This process is effective, unless and until the entity making the payment files for bankruptcy and demands return of the payment(s) as an avoidable preference. The Trustee in the BNF Bankruptcy Case argued that although PLT did have an inchoate lien right under North Carolina law for the work it performed, PLT released that right when it signed the Final Payment Lien Waiver. PLT received the payments after signing the waiver, which was within the 90-day preference period. According to the Trustee, because the lien was waived before the payment was made, PLT no longer had an inchoate lien right at the time of payment and should therefore be left with an unsecured claim in the Bankruptcy Case after avoidance of the payment.

PLT countered that its lien waiver did not become effective until after it was paid in full. If PLT had not been paid by BNF, it could have perfected its inchoate lien. Had perfection occurred, PLT would have been a secured creditor in BNF’s Bankruptcy Case, meaning it would have been entitled to payment in full when the debtor liquidated.1

The Court agreed with PLT, and found that PLT’s waiver of its inchoate lien right was expressly conditioned upon its receipt of the payment. Once the payment was received, PLT’s waiver became effective as of the date the waiver was signed.

The Court further held that the existence of an inchoate lien right prevented the Trustee from establishing the fifth preference element — that the payment caused PLT to get a larger share of the estate than it would have received in a liquidation. It reasoned that if courts do not protect holders of statutory lien rights from avoidance, they would face a “Hobson’s Choice” between either accepting payment (and risking that it could be avoided if the payor files for bankruptcy), or declining payment in order to perfect their inchoate statutory liens (which is not commercially reasonable).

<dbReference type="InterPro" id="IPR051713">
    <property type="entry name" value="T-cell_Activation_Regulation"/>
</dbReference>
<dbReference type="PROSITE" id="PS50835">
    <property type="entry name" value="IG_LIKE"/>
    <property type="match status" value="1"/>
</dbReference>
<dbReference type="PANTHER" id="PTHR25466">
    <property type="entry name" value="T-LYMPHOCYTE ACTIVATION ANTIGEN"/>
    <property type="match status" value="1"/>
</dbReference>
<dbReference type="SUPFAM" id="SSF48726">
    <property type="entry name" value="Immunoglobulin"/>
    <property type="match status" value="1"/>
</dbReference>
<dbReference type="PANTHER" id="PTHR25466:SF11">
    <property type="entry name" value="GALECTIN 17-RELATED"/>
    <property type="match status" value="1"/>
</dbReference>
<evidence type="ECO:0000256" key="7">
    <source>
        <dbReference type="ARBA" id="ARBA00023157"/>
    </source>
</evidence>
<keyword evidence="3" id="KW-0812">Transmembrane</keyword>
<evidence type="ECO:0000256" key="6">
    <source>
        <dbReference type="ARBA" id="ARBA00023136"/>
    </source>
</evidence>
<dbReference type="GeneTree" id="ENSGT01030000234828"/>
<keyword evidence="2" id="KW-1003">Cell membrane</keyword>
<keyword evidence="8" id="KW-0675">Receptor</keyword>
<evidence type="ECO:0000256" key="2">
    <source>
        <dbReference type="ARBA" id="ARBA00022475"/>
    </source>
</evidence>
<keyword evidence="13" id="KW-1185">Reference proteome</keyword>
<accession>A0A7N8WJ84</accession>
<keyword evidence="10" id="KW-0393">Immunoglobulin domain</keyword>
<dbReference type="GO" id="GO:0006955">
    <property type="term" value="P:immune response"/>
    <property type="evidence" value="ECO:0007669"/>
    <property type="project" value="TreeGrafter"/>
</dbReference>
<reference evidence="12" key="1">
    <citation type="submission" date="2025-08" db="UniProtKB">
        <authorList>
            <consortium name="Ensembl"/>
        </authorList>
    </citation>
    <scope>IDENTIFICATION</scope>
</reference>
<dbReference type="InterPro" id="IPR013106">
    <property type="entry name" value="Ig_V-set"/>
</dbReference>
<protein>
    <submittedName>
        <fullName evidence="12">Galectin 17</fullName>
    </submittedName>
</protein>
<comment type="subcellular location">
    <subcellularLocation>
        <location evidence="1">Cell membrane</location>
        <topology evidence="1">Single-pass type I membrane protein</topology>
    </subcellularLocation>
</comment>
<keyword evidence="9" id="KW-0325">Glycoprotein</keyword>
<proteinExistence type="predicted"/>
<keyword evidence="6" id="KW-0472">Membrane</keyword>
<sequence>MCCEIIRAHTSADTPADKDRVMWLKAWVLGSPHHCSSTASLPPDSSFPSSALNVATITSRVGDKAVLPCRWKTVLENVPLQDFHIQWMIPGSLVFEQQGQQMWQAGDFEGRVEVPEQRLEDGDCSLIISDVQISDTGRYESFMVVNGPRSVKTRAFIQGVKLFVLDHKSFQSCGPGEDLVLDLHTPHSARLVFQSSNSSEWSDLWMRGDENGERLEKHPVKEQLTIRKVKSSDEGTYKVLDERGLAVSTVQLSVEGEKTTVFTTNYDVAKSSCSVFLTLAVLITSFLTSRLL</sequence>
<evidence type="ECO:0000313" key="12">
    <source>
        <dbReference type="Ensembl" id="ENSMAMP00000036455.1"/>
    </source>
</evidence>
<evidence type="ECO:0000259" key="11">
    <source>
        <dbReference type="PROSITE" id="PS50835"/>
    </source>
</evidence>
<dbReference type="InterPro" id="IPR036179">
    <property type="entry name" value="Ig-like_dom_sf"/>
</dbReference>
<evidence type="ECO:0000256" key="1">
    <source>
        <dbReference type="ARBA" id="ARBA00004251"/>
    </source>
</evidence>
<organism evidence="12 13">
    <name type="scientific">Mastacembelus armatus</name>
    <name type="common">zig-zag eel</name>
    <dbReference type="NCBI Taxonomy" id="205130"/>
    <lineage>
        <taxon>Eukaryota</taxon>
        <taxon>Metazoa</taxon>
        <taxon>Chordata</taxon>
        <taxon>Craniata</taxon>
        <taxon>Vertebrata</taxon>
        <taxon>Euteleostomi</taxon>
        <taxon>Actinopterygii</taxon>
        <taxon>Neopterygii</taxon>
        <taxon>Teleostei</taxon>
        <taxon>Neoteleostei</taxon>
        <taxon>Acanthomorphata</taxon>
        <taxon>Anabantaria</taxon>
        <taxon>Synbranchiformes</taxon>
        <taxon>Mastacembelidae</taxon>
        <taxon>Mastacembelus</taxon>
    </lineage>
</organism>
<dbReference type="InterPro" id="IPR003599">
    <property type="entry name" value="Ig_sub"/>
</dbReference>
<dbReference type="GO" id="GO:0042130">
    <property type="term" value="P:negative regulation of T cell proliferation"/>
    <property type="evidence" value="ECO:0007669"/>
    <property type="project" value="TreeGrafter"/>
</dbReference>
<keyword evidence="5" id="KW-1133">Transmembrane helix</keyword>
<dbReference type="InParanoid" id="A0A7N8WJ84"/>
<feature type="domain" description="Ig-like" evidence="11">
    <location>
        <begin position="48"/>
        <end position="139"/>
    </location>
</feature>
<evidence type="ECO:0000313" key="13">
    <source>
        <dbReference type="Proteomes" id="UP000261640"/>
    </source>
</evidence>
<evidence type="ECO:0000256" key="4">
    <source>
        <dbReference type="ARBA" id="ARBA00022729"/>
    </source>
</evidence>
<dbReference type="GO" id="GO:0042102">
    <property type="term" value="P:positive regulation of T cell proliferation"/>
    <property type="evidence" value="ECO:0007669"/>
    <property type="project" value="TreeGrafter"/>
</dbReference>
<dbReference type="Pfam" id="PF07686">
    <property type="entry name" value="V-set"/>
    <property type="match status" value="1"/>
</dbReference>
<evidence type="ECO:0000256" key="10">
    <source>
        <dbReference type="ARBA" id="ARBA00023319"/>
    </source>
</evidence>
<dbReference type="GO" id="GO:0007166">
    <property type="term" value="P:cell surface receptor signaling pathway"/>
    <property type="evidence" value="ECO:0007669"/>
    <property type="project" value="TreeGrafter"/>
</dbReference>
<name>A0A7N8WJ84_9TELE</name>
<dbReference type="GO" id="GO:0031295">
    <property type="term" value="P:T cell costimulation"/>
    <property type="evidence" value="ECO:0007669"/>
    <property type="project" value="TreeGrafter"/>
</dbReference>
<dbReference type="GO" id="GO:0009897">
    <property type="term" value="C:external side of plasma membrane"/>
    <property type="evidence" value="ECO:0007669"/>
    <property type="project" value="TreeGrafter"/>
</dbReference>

Courts in a majority of the Circuits agree with this analysis and hold that if the creditor could have perfected a lien under state law at the time the payment was made, then the payments are not avoidable. See Ricotta v. Burns Coal & Bldg. Supply Co., 264 F.2d 749 (2d Cir. 1959); The Official Comm. of Unsecured Creditors of 360Networks (USA), Inc. v. AAF–McQuay, Inc. (In re 360Networks (USA), Inc.), 327 B.R. 187 (Bankr. S.D.N.Y. 2005); Johnson Mem’l Hosp. Inc. v. New England Radiator Works (In re Johnson Mem’l Hospital, Inc.), 470 B.R. 119 (Bankr. D. Conn. 2012); Matter of Alkap, Inc., 54 B.R. 151 (Bankr. D.N.J. 1984); Liquidating Trust v. Mo-Tech Corp. (In re E.D.C. Liquidating, Inc.), 2017 WL 499883 (Bankr. N.D. Ohio Feb. 7, 2017); In re Golfview Developmental Ctr., Inc., 309 B.R. 758, 769 (Bankr. N.D. Ill. 2004); In re Carney, 396 B.R. 22 (Bankr. N.D. Iowa 2008); Greenblatt v. Utley, 240 F.2d 243 (9th Cir.1956); Hopkins v. Merlins Insulation, LLC (In re Larsen), 2008 WL 4498890 (Bankr. D. Idaho 2008) (unpublished); Bryant v. JCOR Mech., Inc. (In re Electron Corp.), 336 B.R. 809 (10th Cir. BAP 2006); But see, Precision Walls, Inc. v. Crampton, 196 B.R. 299 (E.D.C.C. 1996); In re Joseph M. Eaton Builders, Inc., 84 B.R. 56 (Bankr. W.D. Pa. 1988).

In sum, counsel should consider whether their client had inchoate lien rights under state law when faced with defending a payment alleged to be preferential. It is also important to be aware of the prevailing law in the jurisdiction in which the dispute arises and whether that jurisdiction follows the majority rule described above. As is illustrated by the BNF Bankruptcy Case, inchoate lien rights may provide strong arguments to a defendant when litigating a preference action in Bankruptcy Court.


1The facts are unclear in the decision, but we must assume the equity of the leasehold interest exceeded $290,532.21 in order for PLT to be fully secured in the Bankruptcy Case.